The waters of the dam’s reservoir will eventually swallow the town. “By the end of the year lagoons would be made from clefts in the mountains. Fish would swim in dens once inhabited by foxes.” But not everyone has agreed to leave. (more…)

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Last year, Silas House, the author of Clay’s Quilt and co-author of Something’s Rising: Appalachians Fighting Mountain-top Removal, wrote an op-ed for the New York Times called “My Polluted Kentucky Home.” It referred to a sit-in at the offices of governor Steve Beshear to protest his support of mountain-top removal, and said in part,

Since it was first used in 1970, mountaintop removal has destroyed some 500 mountains and poisoned at least 1,200 miles of rivers and streams across the Appalachian coal-mining region. The news media and the rest of the country typically think of mountaintop removal as an environmental problem. But it’s a human crisis as well, scraping away not just coal but also the freedoms of Appalachian residents, people who have always been told they are of less value than the resources they live above.

Mountain-top removal, most commonly used in West Virginia and Eastern Kentucky, is exactly what it sounds like: In order to get at elusive seams of coal buried deep inside the mountains, explosives are used to blast the the mountain tops and ridges off, bringing them down hundreds of feet and piling the rubble into 200-foot-high walls in the valleys. The material used for blasting is ammonium nitrate and diesel fuel—the same thing used to blow up the Murrah Building in Oklahoma City—but stronger. Ten times stronger.

House goes on to itemize some of the other consequences of mountain-top removal: arsenic in drinking water, destruction of roads by overloaded trucks, polluted pond water, the threat of sludge dams collapsing, and air clouded by pollutants.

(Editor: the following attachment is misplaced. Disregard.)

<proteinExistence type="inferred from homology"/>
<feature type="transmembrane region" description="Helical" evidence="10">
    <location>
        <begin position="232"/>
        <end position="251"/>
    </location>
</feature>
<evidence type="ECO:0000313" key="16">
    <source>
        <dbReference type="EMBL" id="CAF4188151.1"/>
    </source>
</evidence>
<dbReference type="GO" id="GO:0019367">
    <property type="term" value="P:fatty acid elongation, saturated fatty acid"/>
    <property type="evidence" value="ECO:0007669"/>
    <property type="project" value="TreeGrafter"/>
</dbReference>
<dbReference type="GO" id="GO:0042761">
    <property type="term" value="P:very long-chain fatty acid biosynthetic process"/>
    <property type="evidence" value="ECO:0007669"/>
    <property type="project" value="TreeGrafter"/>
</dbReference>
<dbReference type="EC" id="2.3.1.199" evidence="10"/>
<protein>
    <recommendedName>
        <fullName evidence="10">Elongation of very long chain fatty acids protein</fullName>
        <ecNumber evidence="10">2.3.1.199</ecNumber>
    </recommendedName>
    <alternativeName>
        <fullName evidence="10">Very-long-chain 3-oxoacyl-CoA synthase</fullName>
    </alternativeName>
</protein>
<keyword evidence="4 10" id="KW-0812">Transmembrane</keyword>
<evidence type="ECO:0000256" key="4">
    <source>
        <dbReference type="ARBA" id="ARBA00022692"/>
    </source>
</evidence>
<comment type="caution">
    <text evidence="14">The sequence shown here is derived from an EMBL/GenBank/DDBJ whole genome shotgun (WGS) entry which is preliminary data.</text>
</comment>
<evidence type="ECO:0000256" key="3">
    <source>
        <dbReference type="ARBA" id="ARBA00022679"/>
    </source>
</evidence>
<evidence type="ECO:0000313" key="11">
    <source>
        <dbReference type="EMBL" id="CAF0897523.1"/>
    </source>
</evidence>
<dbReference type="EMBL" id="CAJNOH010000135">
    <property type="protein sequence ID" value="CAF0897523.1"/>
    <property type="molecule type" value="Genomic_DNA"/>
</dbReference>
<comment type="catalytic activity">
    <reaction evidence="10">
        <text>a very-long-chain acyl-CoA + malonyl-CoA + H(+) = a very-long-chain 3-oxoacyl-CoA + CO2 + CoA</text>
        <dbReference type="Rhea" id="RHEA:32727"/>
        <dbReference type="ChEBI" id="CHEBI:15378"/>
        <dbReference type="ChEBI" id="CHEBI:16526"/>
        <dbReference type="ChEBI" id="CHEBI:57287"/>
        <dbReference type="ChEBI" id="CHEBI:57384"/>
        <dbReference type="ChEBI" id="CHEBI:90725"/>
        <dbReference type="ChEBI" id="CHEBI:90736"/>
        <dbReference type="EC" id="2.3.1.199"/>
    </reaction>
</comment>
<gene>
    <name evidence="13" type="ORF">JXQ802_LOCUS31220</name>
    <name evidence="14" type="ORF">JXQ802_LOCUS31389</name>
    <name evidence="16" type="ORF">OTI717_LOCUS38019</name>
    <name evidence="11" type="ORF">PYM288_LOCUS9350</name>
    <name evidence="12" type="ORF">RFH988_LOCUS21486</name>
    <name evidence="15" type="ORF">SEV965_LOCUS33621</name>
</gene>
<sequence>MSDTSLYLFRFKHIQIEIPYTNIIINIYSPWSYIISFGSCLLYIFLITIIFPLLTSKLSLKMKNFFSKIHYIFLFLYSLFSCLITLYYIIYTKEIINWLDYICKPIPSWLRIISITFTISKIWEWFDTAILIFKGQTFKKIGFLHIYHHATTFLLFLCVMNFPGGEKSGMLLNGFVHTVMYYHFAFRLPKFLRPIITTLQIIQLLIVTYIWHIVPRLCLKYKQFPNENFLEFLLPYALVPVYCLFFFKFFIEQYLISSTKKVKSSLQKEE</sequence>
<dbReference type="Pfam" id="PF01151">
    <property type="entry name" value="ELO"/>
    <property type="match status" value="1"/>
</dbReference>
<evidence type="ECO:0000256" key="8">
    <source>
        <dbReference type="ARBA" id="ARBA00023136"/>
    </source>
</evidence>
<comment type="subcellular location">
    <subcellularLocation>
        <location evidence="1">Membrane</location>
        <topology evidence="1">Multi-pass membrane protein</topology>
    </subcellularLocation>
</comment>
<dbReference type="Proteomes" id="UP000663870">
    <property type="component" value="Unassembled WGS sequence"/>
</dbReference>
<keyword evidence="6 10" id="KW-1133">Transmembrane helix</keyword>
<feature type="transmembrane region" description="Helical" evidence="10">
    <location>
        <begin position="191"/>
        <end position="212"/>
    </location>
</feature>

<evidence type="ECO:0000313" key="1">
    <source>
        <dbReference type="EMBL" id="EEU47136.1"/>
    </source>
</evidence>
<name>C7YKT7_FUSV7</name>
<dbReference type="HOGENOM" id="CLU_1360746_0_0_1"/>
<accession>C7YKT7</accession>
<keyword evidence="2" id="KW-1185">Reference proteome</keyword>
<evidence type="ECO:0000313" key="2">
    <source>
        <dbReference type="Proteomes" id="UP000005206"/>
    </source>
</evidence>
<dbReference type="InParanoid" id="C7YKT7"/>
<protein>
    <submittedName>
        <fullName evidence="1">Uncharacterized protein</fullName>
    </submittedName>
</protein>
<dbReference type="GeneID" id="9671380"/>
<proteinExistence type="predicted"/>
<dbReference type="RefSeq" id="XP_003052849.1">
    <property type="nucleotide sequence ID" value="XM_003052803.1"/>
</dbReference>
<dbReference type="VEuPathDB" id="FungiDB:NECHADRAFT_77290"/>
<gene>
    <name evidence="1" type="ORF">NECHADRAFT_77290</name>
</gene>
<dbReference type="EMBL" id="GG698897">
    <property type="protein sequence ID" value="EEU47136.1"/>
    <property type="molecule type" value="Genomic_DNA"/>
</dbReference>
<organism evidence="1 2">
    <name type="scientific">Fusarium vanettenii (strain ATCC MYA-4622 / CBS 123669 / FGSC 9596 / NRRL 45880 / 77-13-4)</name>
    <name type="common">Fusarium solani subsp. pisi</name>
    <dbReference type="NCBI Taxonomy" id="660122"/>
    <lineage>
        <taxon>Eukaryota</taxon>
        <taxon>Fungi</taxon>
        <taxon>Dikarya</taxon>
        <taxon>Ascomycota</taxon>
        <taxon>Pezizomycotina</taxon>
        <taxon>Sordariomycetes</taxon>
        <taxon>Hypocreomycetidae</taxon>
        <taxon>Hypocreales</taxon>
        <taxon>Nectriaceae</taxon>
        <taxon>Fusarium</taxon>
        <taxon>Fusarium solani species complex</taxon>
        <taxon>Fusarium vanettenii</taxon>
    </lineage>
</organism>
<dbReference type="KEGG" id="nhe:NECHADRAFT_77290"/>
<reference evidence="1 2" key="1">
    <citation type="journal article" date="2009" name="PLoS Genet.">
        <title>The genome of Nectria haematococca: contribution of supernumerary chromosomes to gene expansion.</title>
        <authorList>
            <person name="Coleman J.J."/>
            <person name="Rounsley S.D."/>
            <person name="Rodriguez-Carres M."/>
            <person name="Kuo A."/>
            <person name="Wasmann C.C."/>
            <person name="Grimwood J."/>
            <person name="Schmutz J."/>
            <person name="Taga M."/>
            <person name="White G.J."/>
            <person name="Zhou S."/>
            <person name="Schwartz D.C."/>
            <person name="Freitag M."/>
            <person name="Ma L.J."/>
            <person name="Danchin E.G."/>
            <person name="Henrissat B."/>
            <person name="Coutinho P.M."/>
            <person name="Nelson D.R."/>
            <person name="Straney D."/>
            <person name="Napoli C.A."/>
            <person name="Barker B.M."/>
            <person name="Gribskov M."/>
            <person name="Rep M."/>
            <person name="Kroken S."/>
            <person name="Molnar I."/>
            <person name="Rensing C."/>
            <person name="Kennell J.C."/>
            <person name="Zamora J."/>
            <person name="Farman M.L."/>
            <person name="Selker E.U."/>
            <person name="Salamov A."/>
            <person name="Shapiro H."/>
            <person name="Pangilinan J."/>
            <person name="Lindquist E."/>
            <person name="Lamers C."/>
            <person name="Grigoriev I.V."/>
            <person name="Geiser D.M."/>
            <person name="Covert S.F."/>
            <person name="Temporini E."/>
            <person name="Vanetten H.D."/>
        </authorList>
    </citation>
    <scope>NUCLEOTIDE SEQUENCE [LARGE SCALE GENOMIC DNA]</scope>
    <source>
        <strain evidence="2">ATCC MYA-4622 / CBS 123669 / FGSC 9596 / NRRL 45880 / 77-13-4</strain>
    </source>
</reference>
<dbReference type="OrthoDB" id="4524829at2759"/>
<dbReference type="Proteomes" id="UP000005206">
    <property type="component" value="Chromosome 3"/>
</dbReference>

Those of us who protest mountaintop removal do it for the environment, but we’re also fighting to prove we are not unwarranted burdens. Our water and air are being poisoned, but the most dangerous toxin is the message that people don’t matter.

Which brings me to the debut novel by Carter Sickels, The Evening Hour (Bloomsbury, $15), a searing, unsentimental story about a rural, tightly–knit community stripped of its humanity by greed and indifference, and the damaged few who still cling to the land they’ve called home for hundreds of years.

Once a heaven for the people who grew up, lived and worked there, Dove Creek, West Virginia, now looks more like hell. Smells like it, too, with the odor of “sulfur and scorched earth” lingering after the mining company explosions each day. After a decade of brutal mountain top removal, the constant blasting, flooding and pollution has driven the natives either out of their homes or out of their minds. Their water’s undrinkable, their houses are cracked beyond repair from the explosions, and the coal company’s offers for the now worthless land they own keep dropping.

But some still hold fast to this wasteland of dilapidated houses, dried-up wells, deserted churches, “shot-up road signs and little white crosses,” abandoned gas stations, and “scarred places where trees had been cleared for mining, like giant razor gashes across the land.” Double- and single-wide trailers house the human wreckage of a ruined community—including one Cole Freeman, a 27-year-old nursing home aide who has lived there all his life.

Raised by his grandparents when his mother abandoned him as a baby, Cole’s ties to the land—what’s left of the 20 acres his family has owned for generations—keep him determined to stick it out. His plans to escape crashed and burned ten years ago, and anyway, the business he’s run for several years—call it his night job—is profitable enough to convince him to stay. (more…)